The prescriptive interpretation of the Fair Work Act is the primary cause of this decline, with the complexity involved in making an agreement, combined with the lack of flexibility, removing key incentives for bargaining.

Both employers and unions have recognised the need to repair the enterprise agreement system.

The changes will not provide the level of flexibility and ease of use drastically needed to make enterprise bargaining a viable option for many small and medium-sized businesses. However, the proposed changes will make it worthwhile taking a second look at the option of an EA.

In a backward step, the changes will also introduce a sunset provision for agreements made prior to the Fair Work Act, which will disrupt long-established employment arrangements for a number of businesses.

Employers in industries that have been left in distress by COVID-19 restrictions, including the retail and hospitality industry, will also gain some greater flexibility for the next two years, particularly concerning part-time employees.

A major limitation in most awards is the requirement to fix the employees working hours at the commencement of employment, with the provision of overtime rates where employees work additional hours.

For many industries, the lack of flexibility is a significant disincentive to the employment of part-time staff.

Under the Bill, employers in specified distressed industries would be able to offer part-time staff additional working hours without incurring penalty rates.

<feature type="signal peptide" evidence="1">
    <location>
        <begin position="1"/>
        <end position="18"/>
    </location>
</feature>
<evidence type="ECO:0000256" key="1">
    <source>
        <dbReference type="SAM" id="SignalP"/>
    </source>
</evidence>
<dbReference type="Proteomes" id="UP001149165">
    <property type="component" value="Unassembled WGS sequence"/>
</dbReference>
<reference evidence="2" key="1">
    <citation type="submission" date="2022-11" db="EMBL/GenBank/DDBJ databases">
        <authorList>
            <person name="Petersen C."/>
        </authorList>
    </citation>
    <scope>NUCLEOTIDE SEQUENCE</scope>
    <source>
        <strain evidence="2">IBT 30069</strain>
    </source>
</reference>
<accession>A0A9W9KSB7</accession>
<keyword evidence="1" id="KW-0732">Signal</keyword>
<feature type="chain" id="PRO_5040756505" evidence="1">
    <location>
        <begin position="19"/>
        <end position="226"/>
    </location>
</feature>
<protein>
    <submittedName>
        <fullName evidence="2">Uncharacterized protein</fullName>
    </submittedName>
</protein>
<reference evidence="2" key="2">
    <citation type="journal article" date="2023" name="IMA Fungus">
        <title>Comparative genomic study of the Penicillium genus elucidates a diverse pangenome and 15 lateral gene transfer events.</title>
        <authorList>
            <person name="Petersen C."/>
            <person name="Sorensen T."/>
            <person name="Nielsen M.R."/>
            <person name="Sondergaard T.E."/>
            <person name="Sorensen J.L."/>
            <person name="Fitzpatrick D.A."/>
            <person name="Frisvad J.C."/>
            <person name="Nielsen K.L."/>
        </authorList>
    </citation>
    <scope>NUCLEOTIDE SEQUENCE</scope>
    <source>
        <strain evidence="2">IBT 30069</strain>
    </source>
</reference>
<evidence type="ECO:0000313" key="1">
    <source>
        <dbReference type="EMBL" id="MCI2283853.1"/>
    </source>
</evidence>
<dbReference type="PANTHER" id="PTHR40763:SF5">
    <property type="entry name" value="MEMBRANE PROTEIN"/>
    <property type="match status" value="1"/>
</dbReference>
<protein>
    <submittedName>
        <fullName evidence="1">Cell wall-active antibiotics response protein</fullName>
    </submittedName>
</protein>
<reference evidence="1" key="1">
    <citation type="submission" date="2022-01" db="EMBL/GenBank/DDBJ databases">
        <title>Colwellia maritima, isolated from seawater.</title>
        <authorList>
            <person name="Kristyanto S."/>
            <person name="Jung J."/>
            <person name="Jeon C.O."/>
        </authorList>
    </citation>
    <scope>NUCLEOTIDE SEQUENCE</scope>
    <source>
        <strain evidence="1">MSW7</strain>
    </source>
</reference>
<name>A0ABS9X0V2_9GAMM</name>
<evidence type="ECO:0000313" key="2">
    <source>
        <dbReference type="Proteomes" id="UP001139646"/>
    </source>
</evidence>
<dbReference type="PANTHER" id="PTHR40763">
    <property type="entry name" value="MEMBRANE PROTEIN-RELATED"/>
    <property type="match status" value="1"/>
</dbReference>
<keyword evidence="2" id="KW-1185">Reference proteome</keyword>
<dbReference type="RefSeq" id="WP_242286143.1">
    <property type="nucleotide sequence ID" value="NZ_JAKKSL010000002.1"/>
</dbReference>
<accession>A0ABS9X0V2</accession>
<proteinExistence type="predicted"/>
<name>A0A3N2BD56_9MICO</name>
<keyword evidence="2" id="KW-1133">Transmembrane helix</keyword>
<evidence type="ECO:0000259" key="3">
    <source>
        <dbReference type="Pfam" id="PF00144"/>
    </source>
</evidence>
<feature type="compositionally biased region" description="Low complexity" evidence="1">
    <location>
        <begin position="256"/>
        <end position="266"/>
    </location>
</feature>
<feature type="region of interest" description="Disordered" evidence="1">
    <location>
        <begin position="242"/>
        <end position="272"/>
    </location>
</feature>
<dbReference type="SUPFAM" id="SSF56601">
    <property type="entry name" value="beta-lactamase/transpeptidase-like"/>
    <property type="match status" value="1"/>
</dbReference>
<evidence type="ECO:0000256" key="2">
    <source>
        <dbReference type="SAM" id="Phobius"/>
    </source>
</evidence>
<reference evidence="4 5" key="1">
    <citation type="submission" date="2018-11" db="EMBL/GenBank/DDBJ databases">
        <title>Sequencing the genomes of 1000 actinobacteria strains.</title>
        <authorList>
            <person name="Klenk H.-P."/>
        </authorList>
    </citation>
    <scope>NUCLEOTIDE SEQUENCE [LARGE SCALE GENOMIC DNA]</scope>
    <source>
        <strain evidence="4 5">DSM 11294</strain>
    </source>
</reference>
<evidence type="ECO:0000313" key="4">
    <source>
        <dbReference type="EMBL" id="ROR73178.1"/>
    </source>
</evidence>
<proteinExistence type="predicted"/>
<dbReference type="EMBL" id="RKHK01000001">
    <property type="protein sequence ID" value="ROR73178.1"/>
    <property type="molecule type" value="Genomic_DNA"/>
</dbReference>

A recent WA inquiry found that most employers seek to pay their staff correctly and that most underpayment errors are unintentional. Despite this, the Federal Government has not addressed the primary cause of most underpayments, being the complexity of the award system.

Instead, the Government is seeking to criminalise underpayments.

The Bill seeks to establish a new offence on top of the serious contravention provisions established in 2017 that are yet to be properly tested.

Under the proposed provisions, employers face up to four-years imprisonment and fines of up to $5.5m where they are found guilty of dishonestly engaging in systematic underpayment of employees.

The Government is also taking the unorthodox steps of providing the FWC with a role in enforcing its own awards, removing the separation of power which is the hallmark of our legal system.

Under the changes, if both the employee and employer are happy to correct the wage underpayment claim the issue may be referred to the Fair Work Commission for conciliation.

The intention is to provide for a quicker resolution of underpayment claims; however, there are concerns that the process could allow unmeritorious disputes before the FWC.

What next?

The Federal Government's will now submit the Bill to Parliamentary Committee Review where relevant parties will make submissions, both in terms of policy objectives and specific wording.

The Bill will likely face fierce debate in Parliament in March, 2021. Already, unions are campaigning for changes.

Businesses are advised to review their contracts of employment for upcoming casual changes and for those businesses in distressed industries to take advantage of the increased flexibilities.

We also suggest reviewing your payroll system to ensure that you're compliant with your employment obligations.

CCIWA has had input across the IR roundtables in the lead up to the Bill's release. And we will continue to campaign in the interests of WA's business community.

Whatever business you're in, the Federal Government's industrial relations reforms are likely to have an impact on how you operate and plan.